The ultimate guide to overclocking

Everything you need to know about going beyond the warranty

Around this time, RAM overclocking became more common place, as memory speeds were ratified, and with that came more tweaking of the front-side bus to compensate for the locked multipliers. Overclocking shifted further towards the BIOS and away from jumpers, which in turn led to overclocking software.

The first was 1998's SoftFSB, which enabled bus-tweaking from within Windows for the first time. With the Pentium III era came aftermarket coolers, as processors now chucked out so much heat that a standard cooling block and fan wasn't enough to cope with an overclocked chip. And so it continued, overclocking largely becoming easier and more commonplace with each processor generation.

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This leads us to the Core 2 chips of today, and Intel's current terrifyingly unassailable dominance of the CPU market. Generally drawing as little as half the power of the Pentium 4s that preceded them, most of the range offers a vast amount of overclocking headroom, to the point that a low-end Core 2 Duo can almost go toe-to-toe with the top of the line.

How to overclock

So how's it done? Key to processor overclocking is the front side bus (FSB). In the very simplest terms, this is the connection between the CPU and the rest of the PC, and its speed defines the processor's speed to a significant extent. Intel CPUs' final speed is the FSB times the multiplier - so if you've got an FSB of 266MHz and a multipler of 9, your chip will run at approximately 2.4GHz.

While the multiplier is usually locked – though some chips let you at least lower it, to conserve power and reduce heat – the FSB isn't. Bump up the FSB and you bump up the chip. In our example taking the bus to 290MHz gives us a 2.6GHz processor. This is no random example, incidentally, it's what we run the Intel Core 2 Quad Q6600 in one of our office test systems at, giving it a healthy 200MHz boost that makes a noticeable difference in CPU-intesive games and hi-def video re-encodes.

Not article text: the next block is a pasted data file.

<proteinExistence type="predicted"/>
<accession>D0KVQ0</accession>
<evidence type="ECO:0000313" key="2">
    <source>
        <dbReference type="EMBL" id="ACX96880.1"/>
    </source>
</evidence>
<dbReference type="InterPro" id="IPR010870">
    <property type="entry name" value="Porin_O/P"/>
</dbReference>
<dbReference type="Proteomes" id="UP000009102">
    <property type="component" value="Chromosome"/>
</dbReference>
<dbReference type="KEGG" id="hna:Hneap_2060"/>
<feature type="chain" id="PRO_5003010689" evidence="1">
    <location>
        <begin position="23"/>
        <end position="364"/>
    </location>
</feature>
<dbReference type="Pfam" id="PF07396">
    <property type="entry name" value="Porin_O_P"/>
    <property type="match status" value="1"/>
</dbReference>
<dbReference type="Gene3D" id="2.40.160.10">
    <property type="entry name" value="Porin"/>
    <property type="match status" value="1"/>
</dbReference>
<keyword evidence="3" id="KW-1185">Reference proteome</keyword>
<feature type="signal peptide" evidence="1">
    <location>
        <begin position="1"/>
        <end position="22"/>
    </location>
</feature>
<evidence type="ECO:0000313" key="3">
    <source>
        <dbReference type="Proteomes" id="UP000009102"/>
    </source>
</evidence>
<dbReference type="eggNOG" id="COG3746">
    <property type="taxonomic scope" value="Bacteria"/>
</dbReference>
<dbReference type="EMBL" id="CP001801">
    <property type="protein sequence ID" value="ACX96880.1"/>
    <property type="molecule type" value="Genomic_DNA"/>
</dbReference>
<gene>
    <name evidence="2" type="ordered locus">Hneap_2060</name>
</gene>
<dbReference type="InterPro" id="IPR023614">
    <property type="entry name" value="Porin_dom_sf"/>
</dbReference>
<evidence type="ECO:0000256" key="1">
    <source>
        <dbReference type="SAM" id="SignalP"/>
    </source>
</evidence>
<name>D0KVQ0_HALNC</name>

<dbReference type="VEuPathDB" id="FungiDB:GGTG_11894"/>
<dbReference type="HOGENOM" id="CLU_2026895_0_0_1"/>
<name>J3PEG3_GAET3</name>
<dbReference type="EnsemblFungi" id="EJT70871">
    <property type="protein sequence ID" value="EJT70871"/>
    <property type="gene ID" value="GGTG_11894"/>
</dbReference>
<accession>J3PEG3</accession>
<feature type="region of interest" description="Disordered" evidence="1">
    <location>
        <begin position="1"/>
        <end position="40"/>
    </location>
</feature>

What stops us from going higher? Not a lot in the case of this particular chip. We're playing it safe for desktop work, cos we're in a particularly sweaty office. When we're farting around with high-end tasks, we can have it running stably at over 3.3GHz (with an FSB of 370 or so) on a decentish, third-party air cooler.

That's more or less trading blows with the best Intel has to offer on a £120 chip. But while going to 280MHz on the FSB took a BIOS tweak, a reboot and Microsoft BOB's your uncle, going much higher does involve more fuss. First up, when our Q6600 is at 3.3GHz, it's also running at nearly 70ºC when under maximum load (and around 50ºC when idling).

It's perfectly stable, but it could damage it in the long run, and on top of that the fan is making enough noise to wake the deaf pensioner in the next street over. Watercooling, a fancier air- cooler or even just a spot of dust- cleaning will bring the heat down, but there can come a point where that stuff becomes more expensive and hassle than simply buying a better processor.

The second hurdle is the motherboard. Pushing up the FSB doesn't affect only the CPU, but also the mobo and, in many cases, the RAM and PCI-e slot to boot. In our case, we're using a motherboard that supports a monstrously high FSB. When shopping for a mobo, its max FSB will usually be referred to as four times the actual speed, due to the way the processor actually fetches data. So when we've got the FSB set to 266MHz, in effect that's 1,066MHz.